By Chris Rotolo |
RED BANK – On a damp and dreary Sept. 18 morning, a group of local law enforcement officers gathered on the third floor of a Red Bank office building.
The hallways were quiet. Faint bursts of laughter and conversation could be heard behind the closed office doors. It was peaceful.
It’s precisely the setting Middletown Township Police Department Sgt. Kevin Gardiner hoped to create for this session with the Bayshore Active Shooter Training Group.
“We know that if an active shooter event was to happen, the three or four officers some of these departments have on duty is not going to be enough to handle the situation,” Gardiner said during an interview at the Schulz Drive building. “That’s why we’re all banding together, so we won’t only be willing to respond to neighboring towns, but we’ll all be familiar with who we’re working with.”
Composed of officers from smaller precincts spanning the Sandy Hook Bay and surrounding inland communities like Aberdeen, Fair Haven, Hazlet, Holmdel, Red Bank and Rumson, the training group is one of four regional law enforcement collectives trained to respond to active shooter incidents in local schools, as well as businesses, malls, private dwellings and office complexes.
According to Gardiner, the purpose of these regional task forces is to compensate for the small number of rostered officers at individual precincts.
During Tuesday’s training session officers were taken through an educational Power Point presentation, as well as squad training exercises that instruct groups of officers how to maneuver down a hallway and how to enter a room in a squad formation. Trainees were also instructed on how to exercise force in “shoot and no shoot” situations.
Four years ago, regional active shooter training groups began establishing themselves around Monmouth County, with Southern and Western task forces taking form first, followed by the Bayshore outfit. A Central group is now being developed with municipalities like Eatontown, Long Branch and Tinton Falls in the mix.
According to statistics compiled by the FBI, over the past five years there has been an increase in the number of active shooter incidents across the country.
From 2014 to 2015 there were 40 recognized incidents with 231 casualties (excluding the shooters), including 92 deaths.
From 2016 to 2017 there were 50 active shooter events with 943 casualties, including 221 deaths, 13 of which were responding officers.
New Jersey has yet to experience an incident of this level, but surrounding states like New York and Pennsylvania have had two, while Maryland has had three during the 2016-17 time frame, not including the June 28 rampage at the Capital Gazette newspaper headquarters in Annapolis, Maryland, in which five newspaper employees were killed.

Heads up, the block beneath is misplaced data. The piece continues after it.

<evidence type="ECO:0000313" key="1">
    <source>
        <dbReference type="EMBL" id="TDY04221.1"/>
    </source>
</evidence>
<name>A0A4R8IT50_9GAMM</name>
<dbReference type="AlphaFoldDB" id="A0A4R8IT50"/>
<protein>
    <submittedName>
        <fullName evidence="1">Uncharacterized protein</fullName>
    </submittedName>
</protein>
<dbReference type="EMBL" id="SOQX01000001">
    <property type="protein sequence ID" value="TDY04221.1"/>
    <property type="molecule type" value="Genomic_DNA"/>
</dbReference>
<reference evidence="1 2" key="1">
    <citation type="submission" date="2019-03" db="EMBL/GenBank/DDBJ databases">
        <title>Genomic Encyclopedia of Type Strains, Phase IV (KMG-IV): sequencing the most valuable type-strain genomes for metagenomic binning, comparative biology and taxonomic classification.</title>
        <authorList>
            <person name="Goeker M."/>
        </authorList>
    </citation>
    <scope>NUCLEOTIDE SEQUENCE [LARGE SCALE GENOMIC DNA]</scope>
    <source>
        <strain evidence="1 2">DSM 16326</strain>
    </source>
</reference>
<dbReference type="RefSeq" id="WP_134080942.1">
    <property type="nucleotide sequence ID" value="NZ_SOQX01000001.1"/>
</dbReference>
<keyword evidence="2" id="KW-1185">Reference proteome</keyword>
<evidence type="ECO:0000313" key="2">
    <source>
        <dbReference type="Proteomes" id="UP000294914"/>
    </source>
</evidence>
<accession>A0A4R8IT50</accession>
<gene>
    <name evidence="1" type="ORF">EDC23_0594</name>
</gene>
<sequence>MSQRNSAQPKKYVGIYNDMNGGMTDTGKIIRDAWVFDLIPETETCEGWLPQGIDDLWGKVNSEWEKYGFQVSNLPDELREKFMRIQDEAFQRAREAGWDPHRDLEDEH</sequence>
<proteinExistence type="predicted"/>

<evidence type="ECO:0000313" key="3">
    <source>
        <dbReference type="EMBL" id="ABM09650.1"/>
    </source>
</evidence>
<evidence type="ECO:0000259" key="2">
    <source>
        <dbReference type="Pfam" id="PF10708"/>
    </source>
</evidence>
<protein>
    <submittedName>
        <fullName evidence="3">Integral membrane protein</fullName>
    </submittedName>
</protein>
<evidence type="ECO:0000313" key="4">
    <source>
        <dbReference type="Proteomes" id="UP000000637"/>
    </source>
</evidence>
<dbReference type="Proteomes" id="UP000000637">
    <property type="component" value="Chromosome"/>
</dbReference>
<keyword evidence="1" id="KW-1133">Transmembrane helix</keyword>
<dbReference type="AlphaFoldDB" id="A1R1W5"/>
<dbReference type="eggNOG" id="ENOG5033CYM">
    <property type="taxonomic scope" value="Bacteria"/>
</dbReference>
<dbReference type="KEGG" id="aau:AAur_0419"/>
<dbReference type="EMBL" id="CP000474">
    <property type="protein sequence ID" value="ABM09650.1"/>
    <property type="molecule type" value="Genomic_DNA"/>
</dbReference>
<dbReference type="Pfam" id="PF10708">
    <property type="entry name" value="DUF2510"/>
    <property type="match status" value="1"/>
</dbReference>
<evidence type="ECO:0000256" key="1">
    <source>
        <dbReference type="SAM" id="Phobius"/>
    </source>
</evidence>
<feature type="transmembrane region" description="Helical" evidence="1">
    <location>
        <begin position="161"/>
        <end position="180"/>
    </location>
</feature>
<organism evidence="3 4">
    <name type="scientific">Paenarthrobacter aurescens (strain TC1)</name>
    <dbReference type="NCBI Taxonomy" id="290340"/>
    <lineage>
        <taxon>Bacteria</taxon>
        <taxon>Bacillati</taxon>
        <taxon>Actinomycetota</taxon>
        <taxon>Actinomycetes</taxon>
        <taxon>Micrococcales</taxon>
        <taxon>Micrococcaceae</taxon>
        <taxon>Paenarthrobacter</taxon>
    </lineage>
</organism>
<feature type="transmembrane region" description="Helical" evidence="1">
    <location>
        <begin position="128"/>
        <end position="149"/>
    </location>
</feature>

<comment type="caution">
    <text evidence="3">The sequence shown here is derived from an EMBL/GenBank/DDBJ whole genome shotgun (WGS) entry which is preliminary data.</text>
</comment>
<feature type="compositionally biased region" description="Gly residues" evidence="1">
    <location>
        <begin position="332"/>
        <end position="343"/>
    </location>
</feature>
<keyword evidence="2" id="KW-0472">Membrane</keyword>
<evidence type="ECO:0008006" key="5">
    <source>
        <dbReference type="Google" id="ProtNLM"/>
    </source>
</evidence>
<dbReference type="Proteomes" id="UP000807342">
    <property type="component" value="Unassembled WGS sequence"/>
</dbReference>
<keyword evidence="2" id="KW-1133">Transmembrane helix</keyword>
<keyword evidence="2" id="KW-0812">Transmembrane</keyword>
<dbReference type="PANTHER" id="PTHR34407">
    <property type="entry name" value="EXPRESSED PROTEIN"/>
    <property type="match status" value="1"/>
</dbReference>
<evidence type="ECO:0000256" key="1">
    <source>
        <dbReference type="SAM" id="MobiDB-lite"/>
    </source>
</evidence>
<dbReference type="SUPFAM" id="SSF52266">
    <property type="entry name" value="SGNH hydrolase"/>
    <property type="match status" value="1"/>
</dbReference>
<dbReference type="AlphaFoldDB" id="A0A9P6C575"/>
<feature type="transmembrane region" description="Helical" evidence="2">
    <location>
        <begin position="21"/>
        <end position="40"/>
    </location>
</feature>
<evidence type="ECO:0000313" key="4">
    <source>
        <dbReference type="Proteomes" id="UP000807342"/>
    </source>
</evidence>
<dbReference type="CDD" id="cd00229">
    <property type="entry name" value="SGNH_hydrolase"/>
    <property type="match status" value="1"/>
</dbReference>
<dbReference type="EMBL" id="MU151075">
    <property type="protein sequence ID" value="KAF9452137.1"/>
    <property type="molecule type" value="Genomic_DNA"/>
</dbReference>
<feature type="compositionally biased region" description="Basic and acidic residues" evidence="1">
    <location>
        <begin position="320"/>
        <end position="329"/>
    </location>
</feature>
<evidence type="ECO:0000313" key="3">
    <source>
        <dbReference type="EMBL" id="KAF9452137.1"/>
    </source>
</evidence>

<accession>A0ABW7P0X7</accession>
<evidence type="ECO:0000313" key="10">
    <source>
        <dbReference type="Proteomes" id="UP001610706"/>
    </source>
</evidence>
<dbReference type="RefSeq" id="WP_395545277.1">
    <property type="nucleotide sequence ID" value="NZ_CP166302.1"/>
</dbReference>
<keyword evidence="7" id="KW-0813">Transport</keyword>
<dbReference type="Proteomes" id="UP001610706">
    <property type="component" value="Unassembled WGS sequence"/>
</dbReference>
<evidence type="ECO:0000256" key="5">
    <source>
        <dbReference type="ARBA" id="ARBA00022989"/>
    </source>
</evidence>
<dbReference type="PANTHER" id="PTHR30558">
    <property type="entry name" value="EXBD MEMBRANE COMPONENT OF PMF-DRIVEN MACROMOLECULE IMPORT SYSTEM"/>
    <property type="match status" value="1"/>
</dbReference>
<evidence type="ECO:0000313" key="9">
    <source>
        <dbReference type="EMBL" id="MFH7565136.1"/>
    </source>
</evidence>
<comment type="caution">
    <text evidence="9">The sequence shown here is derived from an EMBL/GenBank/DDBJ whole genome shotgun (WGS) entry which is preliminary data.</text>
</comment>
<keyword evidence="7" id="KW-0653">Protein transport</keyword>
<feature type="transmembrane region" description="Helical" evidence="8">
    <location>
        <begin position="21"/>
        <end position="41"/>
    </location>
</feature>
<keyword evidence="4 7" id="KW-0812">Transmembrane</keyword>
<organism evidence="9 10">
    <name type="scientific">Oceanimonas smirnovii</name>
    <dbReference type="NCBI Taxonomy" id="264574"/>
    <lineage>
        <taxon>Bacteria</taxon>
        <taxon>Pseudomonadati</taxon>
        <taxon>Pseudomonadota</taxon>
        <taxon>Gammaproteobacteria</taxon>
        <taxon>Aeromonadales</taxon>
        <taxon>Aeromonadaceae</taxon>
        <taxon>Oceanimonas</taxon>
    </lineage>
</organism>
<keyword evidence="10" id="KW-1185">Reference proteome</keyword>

Gardiner said the formation of these regional task forces is a response to the increased frequency with which these events are occurring, and though Freehold Township Police Department Lt. Daniel F. Pasquinucci wishes these types of measures weren’t necessary, he understands the urgency with which these task forces must prepare.
“We’re saddened when we hear about active shooter events taking place, but we’re really not surprised anymore,” said Pasquinucci, who leads the Western Monmouth Active Shooter Training Group, which services Colts Neck, Freehold, Manalapan and Marlboro. “Because these incidents happen so frequently, no longer can we wait for something to come from a higher authority at the federal level or state level. We need to prepare on the local level.”
Gardiner stressed that the focus of these training sessions is to make local officers understand the likelihood of an active shooter event is rising.
“They watch the news, they know what’s happening, but their main focus remains on their own day-to-day. I don’t think they really digest that it could happen. Most of these incidents happen in smaller communities. So the mindset has to be that it’s going to happen here, and when it does, we’re going to be ready.”
It is a federal requirement that officers complete these trainings at least once every two years, and that the teachings are enforced by individual departments multiple times per year.
The Bayshore area is composed of several smaller municipalities, like Atlantic Highlands, which has just 19 active duty members in its police force. Officers in departments with smaller numbers have taken part in these active trainings four or five times over the past two years.
Gardiner said the physical training is integral, but it’s the mental side of these exercises that is most important.
“We want to take our officers through the physical training, but a lot of what we’re doing is reinforcing the subconscious,” Gardiner said. “During extreme situations the mind can go into tunnel vision. It’s the reality of the work that we do. If we instill training for the subconscious, when these incidents do occur, our officers can tap into that training and let it take over.”
This article was first published in the Sept. 20 – 26, 2018 print edition of The Two River Times.
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